# If a function has a continuous derivative, yet is disjoint at a point, do we say that point has a derivative?

There have been MANY variations of this question answered elsewhere, but I could find no example of this particular question, and it's important:

Say you have a piecewise function defined by different functions on different domain intervals. At the point where the two intervals meet:

-> The function value is well defined

-> The derivative of that function is the same from the left and the right, therefore it is continuous

-> But the function itself is not continuous at that point - it has a break.

Do we say the derivative exists at that point?

For a concrete example:

y = 0 if x < 0

y = cos x if x >= 0

In this example, at the point x=0, the derivative of y = cos x is - sin x = -sin 0 = 0. And the derivative of y = 0 is always 0. So the derivative, y', is continuous across x = 0. It is the same slope from the right or the left side.

BUT, at x = 0, the graph itself is at 1, but jumps to 0 on the left - it is defined at 0 but discontinuous.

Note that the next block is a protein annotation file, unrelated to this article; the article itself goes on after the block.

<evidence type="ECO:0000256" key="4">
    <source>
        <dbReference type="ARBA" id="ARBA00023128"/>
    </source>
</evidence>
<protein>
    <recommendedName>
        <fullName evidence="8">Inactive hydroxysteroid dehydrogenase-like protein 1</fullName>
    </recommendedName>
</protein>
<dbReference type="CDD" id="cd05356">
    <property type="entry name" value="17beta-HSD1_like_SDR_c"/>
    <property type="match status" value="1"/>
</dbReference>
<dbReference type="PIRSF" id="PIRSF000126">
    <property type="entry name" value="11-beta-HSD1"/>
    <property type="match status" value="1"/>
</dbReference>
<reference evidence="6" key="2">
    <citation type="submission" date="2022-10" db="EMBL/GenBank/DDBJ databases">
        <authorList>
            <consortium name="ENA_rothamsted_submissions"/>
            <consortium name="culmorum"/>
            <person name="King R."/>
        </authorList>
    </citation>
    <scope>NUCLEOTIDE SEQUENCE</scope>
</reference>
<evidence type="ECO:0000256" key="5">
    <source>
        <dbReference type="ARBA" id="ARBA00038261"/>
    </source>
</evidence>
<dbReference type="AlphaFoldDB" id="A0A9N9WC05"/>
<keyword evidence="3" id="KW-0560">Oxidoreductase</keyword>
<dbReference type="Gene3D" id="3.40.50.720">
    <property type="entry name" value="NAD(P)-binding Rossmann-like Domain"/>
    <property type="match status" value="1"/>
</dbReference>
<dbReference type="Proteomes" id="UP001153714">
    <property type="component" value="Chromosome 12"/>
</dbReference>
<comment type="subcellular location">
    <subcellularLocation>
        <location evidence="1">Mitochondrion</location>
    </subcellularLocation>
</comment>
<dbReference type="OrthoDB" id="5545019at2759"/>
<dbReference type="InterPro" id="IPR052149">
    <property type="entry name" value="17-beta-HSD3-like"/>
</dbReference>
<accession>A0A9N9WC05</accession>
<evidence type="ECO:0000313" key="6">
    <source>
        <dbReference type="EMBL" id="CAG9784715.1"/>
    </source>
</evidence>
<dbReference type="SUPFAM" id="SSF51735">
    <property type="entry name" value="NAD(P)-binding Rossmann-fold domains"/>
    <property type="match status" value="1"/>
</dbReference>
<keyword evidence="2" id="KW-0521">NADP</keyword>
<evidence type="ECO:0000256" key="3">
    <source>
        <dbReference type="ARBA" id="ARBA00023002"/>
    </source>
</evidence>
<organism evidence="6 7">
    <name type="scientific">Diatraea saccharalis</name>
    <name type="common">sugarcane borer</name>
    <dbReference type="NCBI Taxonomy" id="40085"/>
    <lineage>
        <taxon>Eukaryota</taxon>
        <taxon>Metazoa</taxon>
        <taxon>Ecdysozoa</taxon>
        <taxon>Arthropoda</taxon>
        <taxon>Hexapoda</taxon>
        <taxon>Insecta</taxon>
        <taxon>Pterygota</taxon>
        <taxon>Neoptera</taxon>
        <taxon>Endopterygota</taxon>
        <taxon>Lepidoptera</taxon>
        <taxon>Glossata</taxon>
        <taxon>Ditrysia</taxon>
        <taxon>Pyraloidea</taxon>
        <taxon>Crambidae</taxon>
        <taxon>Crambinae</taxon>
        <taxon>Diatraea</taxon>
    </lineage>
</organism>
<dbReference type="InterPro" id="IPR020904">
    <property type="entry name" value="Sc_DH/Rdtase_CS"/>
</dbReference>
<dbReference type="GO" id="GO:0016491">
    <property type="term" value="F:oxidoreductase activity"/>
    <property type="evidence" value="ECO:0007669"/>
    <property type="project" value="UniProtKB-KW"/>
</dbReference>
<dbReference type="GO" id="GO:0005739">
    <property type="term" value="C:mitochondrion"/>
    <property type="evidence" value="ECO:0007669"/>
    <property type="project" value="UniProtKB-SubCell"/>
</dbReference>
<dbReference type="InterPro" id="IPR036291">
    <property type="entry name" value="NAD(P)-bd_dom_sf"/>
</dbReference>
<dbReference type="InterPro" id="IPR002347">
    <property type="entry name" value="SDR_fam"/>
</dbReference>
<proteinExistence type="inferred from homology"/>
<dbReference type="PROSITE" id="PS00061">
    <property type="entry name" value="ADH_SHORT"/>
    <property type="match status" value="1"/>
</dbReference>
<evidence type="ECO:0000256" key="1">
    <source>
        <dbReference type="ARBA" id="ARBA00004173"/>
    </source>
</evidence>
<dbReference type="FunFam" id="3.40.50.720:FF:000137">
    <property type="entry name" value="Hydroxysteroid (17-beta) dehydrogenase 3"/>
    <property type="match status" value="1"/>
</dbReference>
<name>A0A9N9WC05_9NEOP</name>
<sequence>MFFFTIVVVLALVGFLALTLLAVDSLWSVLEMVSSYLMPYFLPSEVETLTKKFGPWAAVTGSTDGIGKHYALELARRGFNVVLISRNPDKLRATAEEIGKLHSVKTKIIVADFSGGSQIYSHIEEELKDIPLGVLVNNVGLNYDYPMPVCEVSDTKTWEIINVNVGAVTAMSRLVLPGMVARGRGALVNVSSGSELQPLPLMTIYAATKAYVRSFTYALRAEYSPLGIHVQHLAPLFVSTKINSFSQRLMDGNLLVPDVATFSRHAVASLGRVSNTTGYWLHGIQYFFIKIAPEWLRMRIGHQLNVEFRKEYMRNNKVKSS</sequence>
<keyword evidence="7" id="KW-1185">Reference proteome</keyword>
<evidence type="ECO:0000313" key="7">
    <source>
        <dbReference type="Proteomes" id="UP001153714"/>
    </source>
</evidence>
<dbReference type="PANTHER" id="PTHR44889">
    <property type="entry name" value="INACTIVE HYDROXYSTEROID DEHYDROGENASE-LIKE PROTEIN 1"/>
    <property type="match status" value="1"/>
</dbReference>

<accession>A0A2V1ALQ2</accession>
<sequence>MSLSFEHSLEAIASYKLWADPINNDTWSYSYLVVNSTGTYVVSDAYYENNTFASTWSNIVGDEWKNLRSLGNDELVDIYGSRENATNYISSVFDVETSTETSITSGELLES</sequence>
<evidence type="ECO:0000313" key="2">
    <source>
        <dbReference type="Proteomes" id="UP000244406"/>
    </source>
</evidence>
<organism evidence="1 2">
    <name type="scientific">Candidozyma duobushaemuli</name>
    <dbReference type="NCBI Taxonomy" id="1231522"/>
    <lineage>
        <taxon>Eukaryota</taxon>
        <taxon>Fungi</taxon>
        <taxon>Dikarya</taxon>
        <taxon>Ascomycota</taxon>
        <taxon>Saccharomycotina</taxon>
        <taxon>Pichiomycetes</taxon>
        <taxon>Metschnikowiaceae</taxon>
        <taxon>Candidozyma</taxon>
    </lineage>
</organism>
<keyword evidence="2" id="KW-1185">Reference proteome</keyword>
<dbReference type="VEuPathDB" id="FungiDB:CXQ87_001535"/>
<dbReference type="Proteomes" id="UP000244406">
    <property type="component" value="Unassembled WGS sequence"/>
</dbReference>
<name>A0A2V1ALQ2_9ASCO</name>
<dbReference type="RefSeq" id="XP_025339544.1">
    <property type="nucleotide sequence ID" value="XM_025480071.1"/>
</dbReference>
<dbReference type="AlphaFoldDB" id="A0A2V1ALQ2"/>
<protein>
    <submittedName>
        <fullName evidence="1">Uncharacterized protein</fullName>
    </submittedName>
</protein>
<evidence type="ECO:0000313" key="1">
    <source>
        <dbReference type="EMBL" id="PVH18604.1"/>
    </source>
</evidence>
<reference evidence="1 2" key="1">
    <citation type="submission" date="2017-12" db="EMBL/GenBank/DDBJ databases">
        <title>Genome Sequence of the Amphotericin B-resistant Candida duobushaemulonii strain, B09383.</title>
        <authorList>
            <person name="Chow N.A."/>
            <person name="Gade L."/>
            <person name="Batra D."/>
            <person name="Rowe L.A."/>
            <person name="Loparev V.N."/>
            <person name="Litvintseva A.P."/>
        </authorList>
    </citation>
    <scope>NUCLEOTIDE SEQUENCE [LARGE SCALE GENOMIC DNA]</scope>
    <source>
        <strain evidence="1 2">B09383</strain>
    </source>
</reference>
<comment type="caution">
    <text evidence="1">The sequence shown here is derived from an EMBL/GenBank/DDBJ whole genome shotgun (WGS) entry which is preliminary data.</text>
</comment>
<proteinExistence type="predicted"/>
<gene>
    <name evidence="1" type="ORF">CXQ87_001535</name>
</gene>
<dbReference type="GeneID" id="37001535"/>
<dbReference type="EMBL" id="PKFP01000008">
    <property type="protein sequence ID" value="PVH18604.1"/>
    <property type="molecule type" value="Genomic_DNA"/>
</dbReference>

So when a function is discontinuous (but defined) at a point, yet the derivative IS continuous at that point (same from both directions), do we say the derivative at that point exists? Note in this case it is not a multiple valued function - the point at 0 is well defined - it equals 1.

This question can be generalized: if at a given point, the Nth derivative of a function is not continuous, do we consider the (N+i)th derivative at that point for all i to also be undefined?

Thanks so much for your thoughts.

• Welcome to MSE! <> In a word, no. You can check that the definition, a limit of difference quotients, does not exist at that point (and are welcome to post your own answer if you like). Oct 10, 2023 at 22:34
• If your definition of the derivative is $\lim_{h\to0}\frac{f(x+h)-f(x)}{h}$, note that the numerator is $f(x+h)-f(x)$, not $f(x+h)-\lim_{t \to x}f(t)$. So continuity is necessary. Oct 10, 2023 at 23:08

• Markdown isn't quite LaTeX, so we use asterisks to do italics; for example, *differentiable* yields differentiable. (That term is probably preferable to "derivable.") Oct 10, 2023 at 23:06